2 months ago

The Middle East took over the US

Muslims at the encampment praying Jummah prayer while students guard, April 26
Muslims at the encampment praying Jummah prayer while students guard, April 26

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Moving to another continent to pursue college education was already a huge risk. I didn't know what I envisioned my first year of college to be like but it didn't definitely include witnessing a period of radical social justice and a demand for change. The massacres in Palestine have shaken the newer generation all across the world and the reactions are evident in the encampments, walkouts, and marches occurring within college campuses here in the US. As an international student, I was heavily advised to keep my distance from such demonstrations as most would result in arrests. Regardless, I managed to capture glimpses of these political events.

The encampment at University of North Carolina at Chapel Hill, like on many other campuses, has been met with violence from law enforcement personnel and jeers from counter protesters. Throughout the last few weeks, students on my campus, most of whom are not even Arabs or Muslims, fought tooth and nail to make themselves heard. They even set up an encampment and declared they won't move an inch until UNC divests support from Caterpillar, Sabra Hummus and other entities complicit in support of Israel. It was overwhelming for me as an international student who was trying to end the semester and go home. It was even worse as I was in a country where I'm now a minority, and Islamophobia and Anti-Arabism was rearing its ugly head all across the nation.

I recall one incident that happened on Franklin Street of Chapel Hill, where a Hijabi woman was attacked by a person draped with an Israeli flag during Halloween and administration wouldn't report the incident to the student body until way later after the incident. This was the closest I've been to a hate crime and I was shaken deep inside and so were the rest of the members of Muslim Students Association. There was also another incident after October 7 regarding a professor where he called Pro-Palestine students who occupied the front of Wilson Library "Nazis." The professor was soon arrested but faced no further consequences.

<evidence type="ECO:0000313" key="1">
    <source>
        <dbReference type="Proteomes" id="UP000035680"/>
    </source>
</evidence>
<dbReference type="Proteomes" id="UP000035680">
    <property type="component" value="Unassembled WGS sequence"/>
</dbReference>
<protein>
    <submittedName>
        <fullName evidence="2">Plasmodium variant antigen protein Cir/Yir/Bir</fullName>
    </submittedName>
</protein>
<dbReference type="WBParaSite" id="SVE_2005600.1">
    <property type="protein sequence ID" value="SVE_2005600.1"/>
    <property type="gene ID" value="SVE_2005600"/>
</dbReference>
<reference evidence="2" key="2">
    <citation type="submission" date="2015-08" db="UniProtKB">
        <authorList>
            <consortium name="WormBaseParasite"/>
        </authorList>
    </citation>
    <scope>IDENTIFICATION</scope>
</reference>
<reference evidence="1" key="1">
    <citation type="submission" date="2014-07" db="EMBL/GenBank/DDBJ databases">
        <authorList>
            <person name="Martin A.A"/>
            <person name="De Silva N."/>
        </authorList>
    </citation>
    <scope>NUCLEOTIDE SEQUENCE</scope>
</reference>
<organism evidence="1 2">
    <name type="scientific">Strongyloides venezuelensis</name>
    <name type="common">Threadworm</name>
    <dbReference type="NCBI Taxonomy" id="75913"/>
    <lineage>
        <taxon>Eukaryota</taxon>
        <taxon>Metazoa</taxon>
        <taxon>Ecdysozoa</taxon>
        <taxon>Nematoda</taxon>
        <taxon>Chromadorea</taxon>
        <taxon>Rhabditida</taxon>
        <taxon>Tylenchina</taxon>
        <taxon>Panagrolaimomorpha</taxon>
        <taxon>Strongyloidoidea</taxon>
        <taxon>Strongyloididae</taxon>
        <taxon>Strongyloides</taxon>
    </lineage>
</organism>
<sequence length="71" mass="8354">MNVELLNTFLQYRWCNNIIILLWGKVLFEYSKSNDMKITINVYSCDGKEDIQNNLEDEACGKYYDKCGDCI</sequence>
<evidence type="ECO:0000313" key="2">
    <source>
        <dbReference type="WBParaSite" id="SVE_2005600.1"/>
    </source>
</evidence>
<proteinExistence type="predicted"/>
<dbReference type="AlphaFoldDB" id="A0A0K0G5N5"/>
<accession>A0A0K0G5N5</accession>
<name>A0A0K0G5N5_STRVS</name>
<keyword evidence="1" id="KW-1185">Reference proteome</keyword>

Alas, despite all the awful things that were happening throughout the country, it was impressive to see people of various communities come together and rebel against their higher-ups. The UNC encampment was a very calm inclusive space that boasted libraries, a food court, a medical aid center, an art space, and an empty area to hold conversations regarding Palestine and other liberation related movements. On Fridays, they make space for Jummah prayer. Students set up tents (which they were ordered to remove) and tarps to occupy themselves with homework and finals. Even I managed to stay there for a couple of hours with friends.

The encampment faced no interventions until April 30 when police ravaged the encampment at 6 AM and cleared it all away. Later that day, Pro Palestine students clashed with their political opponents, which resulted in the cancellation of all classes that day. The last week before finals were nerve-wrecking to say the least.

I left the US knowing that after these past few months, not a single college would be the way it was in the years before. That should not in any way stop Generation Z however. I know that after the Black Lives Matter protests back in 2020, the younger people have become mentally prepared for anything. Now that the presidential elections are nearing and the continuing Israeli violence in Palestine is only igniting more action, demand for proper democratic leadership has never been higher. This has become the period to appreciate not only Muslim and Arab Americans, but also the young American generation as a whole.

The writer is a freshman at the University of North Carolina at Chapel Hill.

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